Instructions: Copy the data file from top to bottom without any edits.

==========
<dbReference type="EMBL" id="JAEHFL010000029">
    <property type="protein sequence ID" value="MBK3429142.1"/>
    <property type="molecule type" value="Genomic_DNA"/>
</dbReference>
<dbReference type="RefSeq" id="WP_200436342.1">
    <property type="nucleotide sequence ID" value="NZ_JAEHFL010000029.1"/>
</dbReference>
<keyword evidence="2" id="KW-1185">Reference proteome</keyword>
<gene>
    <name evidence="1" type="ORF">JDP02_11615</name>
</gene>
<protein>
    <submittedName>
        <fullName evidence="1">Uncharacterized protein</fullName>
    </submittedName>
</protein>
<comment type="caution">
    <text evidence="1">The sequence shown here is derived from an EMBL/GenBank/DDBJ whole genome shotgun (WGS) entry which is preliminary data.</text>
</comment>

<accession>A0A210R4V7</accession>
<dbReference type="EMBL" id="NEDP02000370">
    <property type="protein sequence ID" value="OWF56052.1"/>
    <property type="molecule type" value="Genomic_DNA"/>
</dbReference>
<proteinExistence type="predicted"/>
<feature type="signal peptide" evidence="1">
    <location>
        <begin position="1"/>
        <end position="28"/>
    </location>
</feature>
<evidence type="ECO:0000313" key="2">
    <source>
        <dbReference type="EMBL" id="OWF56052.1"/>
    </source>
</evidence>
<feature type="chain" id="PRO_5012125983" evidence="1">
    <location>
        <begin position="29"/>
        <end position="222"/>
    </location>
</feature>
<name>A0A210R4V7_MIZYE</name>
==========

<dbReference type="EMBL" id="JAEHFL010000029">
    <property type="protein sequence ID" value="MBK3429142.1"/>
    <property type="molecule type" value="Genomic_DNA"/>
</dbReference>
<dbReference type="RefSeq" id="WP_200436342.1">
    <property type="nucleotide sequence ID" value="NZ_JAEHFL010000029.1"/>
</dbReference>
<keyword evidence="2" id="KW-1185">Reference proteome</keyword>
<gene>
    <name evidence="1" type="ORF">JDP02_11615</name>
</gene>
<protein>
    <submittedName>
        <fullName evidence="1">Uncharacterized protein</fullName>
    </submittedName>
</protein>
<comment type="caution">
    <text evidence="1">The sequence shown here is derived from an EMBL/GenBank/DDBJ whole genome shotgun (WGS) entry which is preliminary data.</text>
</comment>

<accession>A0A210R4V7</accession>
<dbReference type="EMBL" id="NEDP02000370">
    <property type="protein sequence ID" value="OWF56052.1"/>
    <property type="molecule type" value="Genomic_DNA"/>
</dbReference>
<proteinExistence type="predicted"/>
<feature type="signal peptide" evidence="1">
    <location>
        <begin position="1"/>
        <end position="28"/>
    </location>
</feature>
<evidence type="ECO:0000313" key="2">
    <source>
        <dbReference type="EMBL" id="OWF56052.1"/>
    </source>
</evidence>
<feature type="chain" id="PRO_5012125983" evidence="1">
    <location>
        <begin position="29"/>
        <end position="222"/>
    </location>
</feature>
<name>A0A210R4V7_MIZYE</name>